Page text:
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Zebras and Ducks

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Please don't for a minute think I'm trying to pick on anyone or in any way put anyone down.


Scouts and Scouting for me has always been something that for the most part is all about fun.

Even when driving several hundred miles to attend an Area Meeting which I know before I get there will be about as interesting as watching paint dry. I keep reminding myself that it's all about making something better for the Scouts we all hope to serve.

I really do try to do my best to ensure that no Scout is harmed. Sure there are times when having the entire Quarterdeck walk the plank seems like a wonderful idea. But I keep that thought to myself.

For the most part, I know what the "Book" says and I know when I'm not following it.

When I choose not to follow it, I have in my own mind found a good reason to not follow it.

For example a very long time back when I was a CM. We had a lock in for the Pack in the church hall. Games, movies and pizza. In the middle of the night a young Lad who had eaten too much pizza woke me up and informed me that he was going to be sick. He was upset and crying.

He was in his PJ's and I was in my underwear. I rushed him to the boys bathroom and stood with him while the pizza came up.

Then out of no where all the YP stuff hit me like a brick!

Here I am in my underwear, alone with a young Lad in his PJ's in a boys bathroom.

I did leave him for a minute and got his Den Leader.

We managed to settle him down, clean him up and we all went back to sleep.

When his parents came I explained everything that had happened, including the part where I was alone with him.

His parents were happy that I had been there for their son and that he hadn't got too upset.

I explained that I had broken every rule in the book! They just didn't see it and thought I was nuts for bringing it up.

During the time I have been working with Scouts, I have seen a little Lad left at camp and felt that there was no choice but to give him a ride home even though I was the only person in my car. I knew what rules I was breaking.

I have with another adult in the tent been asked by Scouts to "Take a look" at insect bites on the behind, swollen testicles, cuts to the upper thigh. I have not always been comfortable with these requests, but have put my care and my concern for the Lad before my own comfort.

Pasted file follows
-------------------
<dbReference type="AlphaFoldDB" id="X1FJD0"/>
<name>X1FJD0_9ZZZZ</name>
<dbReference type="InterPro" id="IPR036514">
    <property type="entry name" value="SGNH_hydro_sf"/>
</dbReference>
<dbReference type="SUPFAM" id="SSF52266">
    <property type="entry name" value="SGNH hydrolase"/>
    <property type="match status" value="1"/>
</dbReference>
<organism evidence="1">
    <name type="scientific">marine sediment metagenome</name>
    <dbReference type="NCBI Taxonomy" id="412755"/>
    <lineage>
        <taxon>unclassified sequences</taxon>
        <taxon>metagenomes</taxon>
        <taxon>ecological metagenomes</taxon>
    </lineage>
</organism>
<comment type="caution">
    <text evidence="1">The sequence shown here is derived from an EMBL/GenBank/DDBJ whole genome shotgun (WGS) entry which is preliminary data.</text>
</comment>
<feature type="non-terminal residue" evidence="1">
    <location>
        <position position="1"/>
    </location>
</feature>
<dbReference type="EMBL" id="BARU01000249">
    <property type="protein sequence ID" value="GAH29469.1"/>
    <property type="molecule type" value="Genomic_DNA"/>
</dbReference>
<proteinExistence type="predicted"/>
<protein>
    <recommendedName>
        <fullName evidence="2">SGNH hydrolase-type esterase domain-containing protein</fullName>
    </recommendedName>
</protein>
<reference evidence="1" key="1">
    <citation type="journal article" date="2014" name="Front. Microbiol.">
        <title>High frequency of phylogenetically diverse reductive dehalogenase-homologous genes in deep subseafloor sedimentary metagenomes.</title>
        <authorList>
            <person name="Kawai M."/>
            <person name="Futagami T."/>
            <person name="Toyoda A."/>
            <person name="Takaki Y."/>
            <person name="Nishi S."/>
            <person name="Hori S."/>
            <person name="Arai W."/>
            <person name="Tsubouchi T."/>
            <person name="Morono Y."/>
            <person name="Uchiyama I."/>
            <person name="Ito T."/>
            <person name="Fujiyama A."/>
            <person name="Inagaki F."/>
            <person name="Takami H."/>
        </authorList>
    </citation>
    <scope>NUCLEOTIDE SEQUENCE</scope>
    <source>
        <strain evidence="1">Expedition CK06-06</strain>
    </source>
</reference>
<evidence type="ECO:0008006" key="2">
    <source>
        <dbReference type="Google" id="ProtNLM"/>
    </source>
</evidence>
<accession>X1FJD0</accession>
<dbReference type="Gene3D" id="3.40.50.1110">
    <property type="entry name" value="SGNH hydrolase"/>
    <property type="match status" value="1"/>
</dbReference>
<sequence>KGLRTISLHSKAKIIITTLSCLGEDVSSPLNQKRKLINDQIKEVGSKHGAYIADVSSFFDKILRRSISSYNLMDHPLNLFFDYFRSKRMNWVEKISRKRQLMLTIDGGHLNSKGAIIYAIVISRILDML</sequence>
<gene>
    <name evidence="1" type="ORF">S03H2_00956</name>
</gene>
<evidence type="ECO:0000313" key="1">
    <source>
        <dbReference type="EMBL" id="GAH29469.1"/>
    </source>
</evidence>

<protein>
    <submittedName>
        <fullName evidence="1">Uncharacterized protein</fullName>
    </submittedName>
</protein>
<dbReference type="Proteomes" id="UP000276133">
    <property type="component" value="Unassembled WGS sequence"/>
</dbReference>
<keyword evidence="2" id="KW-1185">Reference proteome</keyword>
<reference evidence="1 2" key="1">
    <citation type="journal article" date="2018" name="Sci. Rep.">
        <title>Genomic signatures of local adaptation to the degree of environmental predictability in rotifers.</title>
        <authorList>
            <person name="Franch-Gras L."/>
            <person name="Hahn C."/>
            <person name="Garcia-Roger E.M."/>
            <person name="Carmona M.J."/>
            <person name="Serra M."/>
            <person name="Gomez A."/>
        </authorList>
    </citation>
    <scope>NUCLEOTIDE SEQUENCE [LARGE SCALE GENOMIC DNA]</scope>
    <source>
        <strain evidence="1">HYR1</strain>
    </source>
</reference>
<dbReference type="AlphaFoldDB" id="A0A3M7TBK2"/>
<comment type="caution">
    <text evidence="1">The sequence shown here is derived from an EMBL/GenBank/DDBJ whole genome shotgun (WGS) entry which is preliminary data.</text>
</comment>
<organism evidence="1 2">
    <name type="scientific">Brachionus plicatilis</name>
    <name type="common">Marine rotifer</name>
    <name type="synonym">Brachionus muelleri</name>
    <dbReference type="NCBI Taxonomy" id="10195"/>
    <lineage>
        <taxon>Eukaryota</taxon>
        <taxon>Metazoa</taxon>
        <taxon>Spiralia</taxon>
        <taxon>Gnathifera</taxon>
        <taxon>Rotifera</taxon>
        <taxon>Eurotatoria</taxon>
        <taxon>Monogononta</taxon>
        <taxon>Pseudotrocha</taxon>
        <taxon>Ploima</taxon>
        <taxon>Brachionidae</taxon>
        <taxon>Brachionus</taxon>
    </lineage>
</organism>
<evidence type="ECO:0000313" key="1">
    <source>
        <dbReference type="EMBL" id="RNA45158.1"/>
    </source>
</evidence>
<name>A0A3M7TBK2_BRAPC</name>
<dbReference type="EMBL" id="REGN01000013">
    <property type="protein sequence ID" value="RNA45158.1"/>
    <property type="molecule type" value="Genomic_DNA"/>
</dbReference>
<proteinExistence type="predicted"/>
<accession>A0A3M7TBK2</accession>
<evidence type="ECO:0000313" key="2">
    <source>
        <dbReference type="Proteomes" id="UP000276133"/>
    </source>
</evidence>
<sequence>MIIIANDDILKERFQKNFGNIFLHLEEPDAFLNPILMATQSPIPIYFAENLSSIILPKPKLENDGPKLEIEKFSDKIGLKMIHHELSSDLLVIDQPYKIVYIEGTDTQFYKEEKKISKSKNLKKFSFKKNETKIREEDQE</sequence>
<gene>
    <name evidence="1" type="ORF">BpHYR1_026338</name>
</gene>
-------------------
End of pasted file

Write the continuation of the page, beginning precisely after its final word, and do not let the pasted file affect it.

Even today, the boats the ship owns are kept in a large shed on my property. The Scouts know that they can work on them when they can make the time. The shed isn't locked. Very often when I'm walking the dogs, I'll stop by to find a couple of Scouts working on a boat. I do stop and say Hi and do my best to get away before they find something for me to do!


I'm not in any way saying that following the YP Guidelines are a bad thing.

But not everything is always a YP issue.

I have worked with Scouts (Male and female.) in the water showing different life-saving


I have given a Lad a push on his backside when we have been rock climbing.

Take my word for it there is nothing about a Scouts backside that could ever in a million years even in the slightest be seen by me as a "Turn on".

I'm very comfortable in my own mind and with my own sexuality. I can and do say that someone is handsome or good looking. Not because I'm in anyway interested in them "That Way!"But because they are.

I know and have known all the Scouts I have worked with over the years. At times we have teased each other. There is no harm or any malice. There is some risk, but in many ways this friendly teasing acts to bring us closer together.

I have seen and worked with some leaders who give me the creeps. The type of guys who make the hairs on the back of my neck stand up.

Most times when it walks like a duck, acts like a duck and quacks, chances are that it is a duck, and needs to be treated like a duck.

But not everything is always what it seems.

Right now at work I'm working with a big African-American guy, who could have played the part in the Green Mile. I call him "Whitey". Not because he is black, but because his last name is White. I at times tease him, telling him that he is the nicest white black guy I know.

At camp and on trips almost every group I have been involved with has been known for what can only be call group sillieness.